The general managers of all 30 NHL teams will get together in Toronto today to discuss a number of subjects. Among the headliner topics such as goalie fights, international hockey and player discipline, the executives will also discuss bullying according to Renaud Lavoie of the Montreal Journal.
Bullying will be a topic today at the NHL GM meeting. NHL wants to make sure that what goes on in the NFL won't happen in hockey.— Renaud Lavoie (@LavoieRenaud) November 12, 2013
The Miami Dolphins situation involving Richie Incognito and Jonathan Martin has the sports world buzzing, as it should. Hazing has been tradition in some locker rooms across sports, but there is a definite line.
Now hazing of any kind could be on the chopping block, which really shouldn't be that big of a deal. Rite of passage or not, the risk of that aforementioned line getting crossed and it turning into bullying or harassment can be high in the right situation.
It is certainly a topic that is worth the NHL executives' time.
The NHLPA is thinking about it to.
“If there was a bullying accusation that came to the attention of the NHLPA, this is something that would obviously be addressed,” an NHLPA spokesperson said in an email to CBSSports.com. “Harassment isn't tolerated.”
There's also language in the collective bargaining agreement that covers discrimination, but nothing that addresses bullying specifically.
7.2 Neither the NHLPA, the NHL, nor any Club shall discriminate in the interpretation or application of this Agreement against or in favor of any Player because of religion, race, disability, color, national origin, sex, sexual orientation, age, marital status, or membership or non-membership in or support of or non-support of any labor organization.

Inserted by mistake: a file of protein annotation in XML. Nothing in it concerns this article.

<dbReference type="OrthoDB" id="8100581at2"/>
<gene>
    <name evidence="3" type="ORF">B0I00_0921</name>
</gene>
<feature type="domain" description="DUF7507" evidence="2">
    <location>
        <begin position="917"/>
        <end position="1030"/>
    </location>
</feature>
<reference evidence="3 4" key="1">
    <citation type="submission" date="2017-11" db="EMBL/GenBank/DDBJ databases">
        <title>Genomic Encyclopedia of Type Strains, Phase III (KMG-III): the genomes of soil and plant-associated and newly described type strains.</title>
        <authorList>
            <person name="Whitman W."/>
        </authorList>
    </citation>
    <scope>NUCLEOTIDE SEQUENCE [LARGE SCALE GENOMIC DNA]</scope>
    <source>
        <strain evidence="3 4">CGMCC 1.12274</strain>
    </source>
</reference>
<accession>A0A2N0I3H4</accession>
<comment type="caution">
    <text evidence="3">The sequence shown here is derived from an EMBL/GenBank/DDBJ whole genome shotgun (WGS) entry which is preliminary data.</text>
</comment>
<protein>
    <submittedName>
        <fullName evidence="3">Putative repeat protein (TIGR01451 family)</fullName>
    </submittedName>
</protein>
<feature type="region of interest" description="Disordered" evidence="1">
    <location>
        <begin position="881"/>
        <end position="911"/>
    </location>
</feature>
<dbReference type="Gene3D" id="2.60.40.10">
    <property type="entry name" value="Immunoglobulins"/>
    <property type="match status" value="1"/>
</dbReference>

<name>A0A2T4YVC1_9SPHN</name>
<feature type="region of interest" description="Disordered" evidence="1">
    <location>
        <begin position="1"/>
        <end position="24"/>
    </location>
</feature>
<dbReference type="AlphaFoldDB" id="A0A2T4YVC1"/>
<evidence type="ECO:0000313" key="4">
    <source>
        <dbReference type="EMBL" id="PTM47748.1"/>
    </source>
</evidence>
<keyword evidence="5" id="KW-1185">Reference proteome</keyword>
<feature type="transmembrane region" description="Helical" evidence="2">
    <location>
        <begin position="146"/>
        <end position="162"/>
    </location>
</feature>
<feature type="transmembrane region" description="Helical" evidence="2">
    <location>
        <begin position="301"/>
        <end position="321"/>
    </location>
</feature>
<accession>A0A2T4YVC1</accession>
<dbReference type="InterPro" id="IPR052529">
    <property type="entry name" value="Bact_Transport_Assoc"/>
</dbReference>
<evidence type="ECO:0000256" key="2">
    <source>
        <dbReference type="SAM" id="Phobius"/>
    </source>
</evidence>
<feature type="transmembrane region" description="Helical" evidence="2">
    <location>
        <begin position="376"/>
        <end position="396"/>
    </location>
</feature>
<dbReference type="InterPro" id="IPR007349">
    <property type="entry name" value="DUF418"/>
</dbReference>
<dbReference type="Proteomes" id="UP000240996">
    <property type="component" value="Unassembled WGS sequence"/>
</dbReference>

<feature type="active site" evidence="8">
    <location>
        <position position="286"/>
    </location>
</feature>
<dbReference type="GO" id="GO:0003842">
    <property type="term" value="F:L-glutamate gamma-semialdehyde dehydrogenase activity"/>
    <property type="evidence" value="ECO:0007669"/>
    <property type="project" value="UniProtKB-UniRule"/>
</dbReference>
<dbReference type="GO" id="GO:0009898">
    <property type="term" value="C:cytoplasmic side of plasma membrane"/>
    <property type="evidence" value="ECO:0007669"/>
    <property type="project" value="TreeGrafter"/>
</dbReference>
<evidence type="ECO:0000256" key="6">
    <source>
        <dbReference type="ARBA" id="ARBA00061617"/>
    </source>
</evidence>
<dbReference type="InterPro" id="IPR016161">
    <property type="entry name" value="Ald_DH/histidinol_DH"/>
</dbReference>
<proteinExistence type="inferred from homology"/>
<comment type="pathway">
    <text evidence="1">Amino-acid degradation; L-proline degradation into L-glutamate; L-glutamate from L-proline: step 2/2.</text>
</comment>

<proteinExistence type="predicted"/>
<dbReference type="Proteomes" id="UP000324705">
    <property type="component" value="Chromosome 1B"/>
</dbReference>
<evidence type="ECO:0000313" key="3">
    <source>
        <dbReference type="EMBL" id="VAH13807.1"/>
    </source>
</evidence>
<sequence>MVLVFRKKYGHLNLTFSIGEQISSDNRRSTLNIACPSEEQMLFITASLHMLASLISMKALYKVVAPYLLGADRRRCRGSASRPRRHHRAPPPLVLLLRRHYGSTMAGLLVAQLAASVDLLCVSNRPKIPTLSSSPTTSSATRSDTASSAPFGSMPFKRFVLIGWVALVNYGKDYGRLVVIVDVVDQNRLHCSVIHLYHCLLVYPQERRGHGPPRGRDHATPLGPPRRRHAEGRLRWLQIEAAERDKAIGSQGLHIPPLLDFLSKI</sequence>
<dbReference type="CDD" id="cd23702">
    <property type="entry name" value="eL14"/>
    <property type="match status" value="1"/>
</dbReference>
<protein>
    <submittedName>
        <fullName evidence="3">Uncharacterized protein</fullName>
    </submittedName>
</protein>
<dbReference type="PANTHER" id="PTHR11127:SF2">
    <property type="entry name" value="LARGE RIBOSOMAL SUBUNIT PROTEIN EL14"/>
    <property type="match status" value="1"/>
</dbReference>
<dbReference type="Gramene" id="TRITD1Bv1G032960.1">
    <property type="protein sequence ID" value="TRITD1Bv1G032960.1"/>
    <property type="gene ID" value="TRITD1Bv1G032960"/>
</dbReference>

While that rule certainly helps in business situations, it's hard to see where it applies in locker rooms.
That the GMs are going to talk things out, it probably helps set up some guidelines and some options for educating the players. It isn't a bad idea to take measures to ensure the players are on the same page when it comes to how they should treat each other. You'd hope they wouldn't need that kind of guidance, but it doesn't hurt to have something in place just in case.
Several NHL players spoke out last week saying that bullying wasn't really a problem in the league, but it's still a conversation worth having.
There's more to this than being politically correct. As the Dolphins situation shows, if things get bad enough, it not only hurts the victim, it hurts the team as a whole. When it starts creeping into on-field performance or a player actually leaving or getting kicked off the team, it becomes a very real and noticeable problem.
We can't expect athletes to always like their teammates, but we should be able to expect them to treat each other with respect as professionals. By at least addressing bullying today, the NHL is taking a positive step towards making sure that respect is present in every locker room at all times.